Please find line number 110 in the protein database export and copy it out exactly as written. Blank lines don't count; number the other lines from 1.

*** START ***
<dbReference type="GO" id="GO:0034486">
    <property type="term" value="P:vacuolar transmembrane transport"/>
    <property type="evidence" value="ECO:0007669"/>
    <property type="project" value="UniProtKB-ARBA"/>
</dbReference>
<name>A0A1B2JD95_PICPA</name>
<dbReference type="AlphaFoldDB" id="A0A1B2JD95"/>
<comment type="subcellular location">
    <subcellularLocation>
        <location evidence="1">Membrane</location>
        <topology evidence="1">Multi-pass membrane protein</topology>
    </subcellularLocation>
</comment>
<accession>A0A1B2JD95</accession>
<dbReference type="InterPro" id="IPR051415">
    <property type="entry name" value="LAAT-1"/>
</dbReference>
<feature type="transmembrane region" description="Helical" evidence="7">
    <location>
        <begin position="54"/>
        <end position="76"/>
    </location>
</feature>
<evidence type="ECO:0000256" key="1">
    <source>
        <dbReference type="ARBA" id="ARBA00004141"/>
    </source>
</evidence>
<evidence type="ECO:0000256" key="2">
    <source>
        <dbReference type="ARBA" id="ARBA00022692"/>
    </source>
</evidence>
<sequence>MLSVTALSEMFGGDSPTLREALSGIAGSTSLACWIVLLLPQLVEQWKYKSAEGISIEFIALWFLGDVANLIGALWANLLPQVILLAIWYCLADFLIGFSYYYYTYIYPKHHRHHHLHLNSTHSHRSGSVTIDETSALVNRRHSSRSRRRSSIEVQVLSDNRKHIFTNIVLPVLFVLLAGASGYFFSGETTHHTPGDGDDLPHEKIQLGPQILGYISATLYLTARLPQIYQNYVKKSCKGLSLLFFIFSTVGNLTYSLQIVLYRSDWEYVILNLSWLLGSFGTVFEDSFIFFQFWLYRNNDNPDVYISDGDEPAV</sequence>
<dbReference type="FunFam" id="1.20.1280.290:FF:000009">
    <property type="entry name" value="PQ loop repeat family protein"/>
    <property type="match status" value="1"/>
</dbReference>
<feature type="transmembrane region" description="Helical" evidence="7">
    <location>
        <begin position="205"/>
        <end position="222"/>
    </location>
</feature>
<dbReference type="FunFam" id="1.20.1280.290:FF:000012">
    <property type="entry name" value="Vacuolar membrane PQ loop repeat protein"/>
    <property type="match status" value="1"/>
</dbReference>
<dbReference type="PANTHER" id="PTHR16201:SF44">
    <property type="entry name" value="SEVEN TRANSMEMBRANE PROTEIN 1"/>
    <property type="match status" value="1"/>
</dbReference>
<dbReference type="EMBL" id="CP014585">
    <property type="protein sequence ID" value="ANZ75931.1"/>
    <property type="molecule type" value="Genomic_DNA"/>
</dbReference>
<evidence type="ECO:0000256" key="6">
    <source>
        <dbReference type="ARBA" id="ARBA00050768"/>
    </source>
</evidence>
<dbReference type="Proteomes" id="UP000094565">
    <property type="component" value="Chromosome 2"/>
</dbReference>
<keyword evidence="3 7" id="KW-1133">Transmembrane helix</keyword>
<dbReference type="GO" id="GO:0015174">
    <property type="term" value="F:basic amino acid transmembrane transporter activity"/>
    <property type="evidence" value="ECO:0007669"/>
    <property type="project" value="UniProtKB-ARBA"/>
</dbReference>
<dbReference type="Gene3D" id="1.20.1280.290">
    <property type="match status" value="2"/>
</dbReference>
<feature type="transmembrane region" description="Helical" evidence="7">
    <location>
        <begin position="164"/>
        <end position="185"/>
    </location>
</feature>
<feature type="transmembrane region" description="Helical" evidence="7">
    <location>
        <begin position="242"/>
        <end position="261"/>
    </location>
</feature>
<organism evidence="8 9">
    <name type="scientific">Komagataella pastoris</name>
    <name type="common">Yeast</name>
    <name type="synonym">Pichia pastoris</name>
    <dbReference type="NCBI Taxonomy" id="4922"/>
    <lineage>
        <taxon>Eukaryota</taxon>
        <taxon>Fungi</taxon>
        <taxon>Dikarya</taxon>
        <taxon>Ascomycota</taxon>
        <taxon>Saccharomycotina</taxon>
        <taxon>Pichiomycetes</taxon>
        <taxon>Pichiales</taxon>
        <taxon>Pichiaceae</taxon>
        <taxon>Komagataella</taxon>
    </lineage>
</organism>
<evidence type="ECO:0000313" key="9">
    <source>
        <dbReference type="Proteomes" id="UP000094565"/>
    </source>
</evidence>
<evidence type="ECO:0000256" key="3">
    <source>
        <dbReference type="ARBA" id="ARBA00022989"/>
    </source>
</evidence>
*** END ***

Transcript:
        <dbReference type="ARBA" id="ARBA00022989"/>